Anyway, back to the Royal Ballet, their production is staged by Sir Peter Wright, with additional choreography by him, supplementing the typical “Petipa after Jean Coralli/Jules Perrot” meat and potatoes.  After enjoying Wright’s production of Swan Lake, I unsurprisingly enjoyed his Giselle too, in which he seemed to make it relatable to a modern audience.  For example, rather than have Giselle die of a broken heart, she actually stabs herself with Albrecht’s sword.  With society being less imaginative than that of two hundred years ago, it’s a decision that makes sense because the last thing a choreographer wants is for some little anachronism to be that one thing the audience refuses to accept, thus putting a damper on the whole experience.  I found the sets delightfully realistic, albeit rather dark…I know it’s supposed to have a luminous, “enchanted forest” feel, but it could have done with just a little more lighting.   However, I loved that the Myrtha and Wilis entered with chiffon veils to simple bourée steps…the effect is mesmerizingly ghostly.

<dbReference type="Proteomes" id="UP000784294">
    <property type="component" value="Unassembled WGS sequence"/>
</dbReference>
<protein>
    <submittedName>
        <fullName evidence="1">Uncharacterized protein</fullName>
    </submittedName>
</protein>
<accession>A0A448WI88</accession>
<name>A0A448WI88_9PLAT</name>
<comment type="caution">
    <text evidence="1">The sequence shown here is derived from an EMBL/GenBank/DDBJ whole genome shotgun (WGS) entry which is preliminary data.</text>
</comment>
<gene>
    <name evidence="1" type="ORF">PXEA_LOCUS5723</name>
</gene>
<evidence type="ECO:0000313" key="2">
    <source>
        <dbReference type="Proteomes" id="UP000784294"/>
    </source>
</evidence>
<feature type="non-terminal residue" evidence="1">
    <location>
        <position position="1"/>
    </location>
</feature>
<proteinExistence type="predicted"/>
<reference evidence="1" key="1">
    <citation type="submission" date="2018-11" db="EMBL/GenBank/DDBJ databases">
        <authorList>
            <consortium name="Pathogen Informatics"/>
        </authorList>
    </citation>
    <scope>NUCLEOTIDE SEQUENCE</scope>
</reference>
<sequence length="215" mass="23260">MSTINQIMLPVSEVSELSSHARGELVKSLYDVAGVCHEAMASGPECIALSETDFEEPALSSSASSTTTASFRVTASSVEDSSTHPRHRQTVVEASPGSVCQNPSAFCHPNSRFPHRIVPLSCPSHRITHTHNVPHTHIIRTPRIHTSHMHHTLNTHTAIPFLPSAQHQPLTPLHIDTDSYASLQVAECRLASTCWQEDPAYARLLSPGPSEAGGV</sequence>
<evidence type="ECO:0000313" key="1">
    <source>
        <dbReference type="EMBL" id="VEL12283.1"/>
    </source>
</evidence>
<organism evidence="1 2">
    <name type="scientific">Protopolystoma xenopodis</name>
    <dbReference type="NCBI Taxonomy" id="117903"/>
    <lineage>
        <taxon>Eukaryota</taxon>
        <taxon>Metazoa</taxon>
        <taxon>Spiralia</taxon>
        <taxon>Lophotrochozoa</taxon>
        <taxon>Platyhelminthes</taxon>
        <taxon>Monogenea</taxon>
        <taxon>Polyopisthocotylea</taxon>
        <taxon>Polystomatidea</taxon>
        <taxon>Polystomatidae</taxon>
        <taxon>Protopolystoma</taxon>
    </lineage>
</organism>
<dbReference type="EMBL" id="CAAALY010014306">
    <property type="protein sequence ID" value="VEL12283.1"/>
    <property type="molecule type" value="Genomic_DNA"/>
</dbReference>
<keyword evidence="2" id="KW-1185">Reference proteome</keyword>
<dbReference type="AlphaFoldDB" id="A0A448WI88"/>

The reason why I feel this ballet is about gifts should be fairly obvious; in Act I Giselle gives the gift of her heart to Albrecht and in Act II her gift is forgiveness by saving his life.  What is less apparent is the gift of remorse—come again?  In this sense, it is perhaps relevant to bring up that in German, “gift” means poison and Giselle arguably poisons Albrecht with remorse, thus destroying him as we see him throughout the ballet (a rather sleazy, borderline salacious cad) and thus liberating him of his insincerity.  Whether Albrecht lives the rest of his days a wiser man is unknown to us, but I can see Wright’s Giselle as sort of empowering for women—while the suicide is unfortunately melodramatic, it’s a step above death by a broken heart because it puts Giselle in control of her own fate, and then it’s Albrecht’s fate in Act II that she calls the shots on.  Also, we see a formidable villain in Myrtha, though in a way, I actually came to understand her more through Marianela Nuñez’s interpretation of the character.  Throughout her opening solo, I couldn’t help but feel that Nuñez’s Myrtha wasn’t merely a man-hater, but also a woman scorned welcoming Giselle to her sisterhood of Wilis and as a result, not entirely evil.  Nuñez brought a wonderful depth to the character, beyond the icy carapace most dancers of the role will opt for.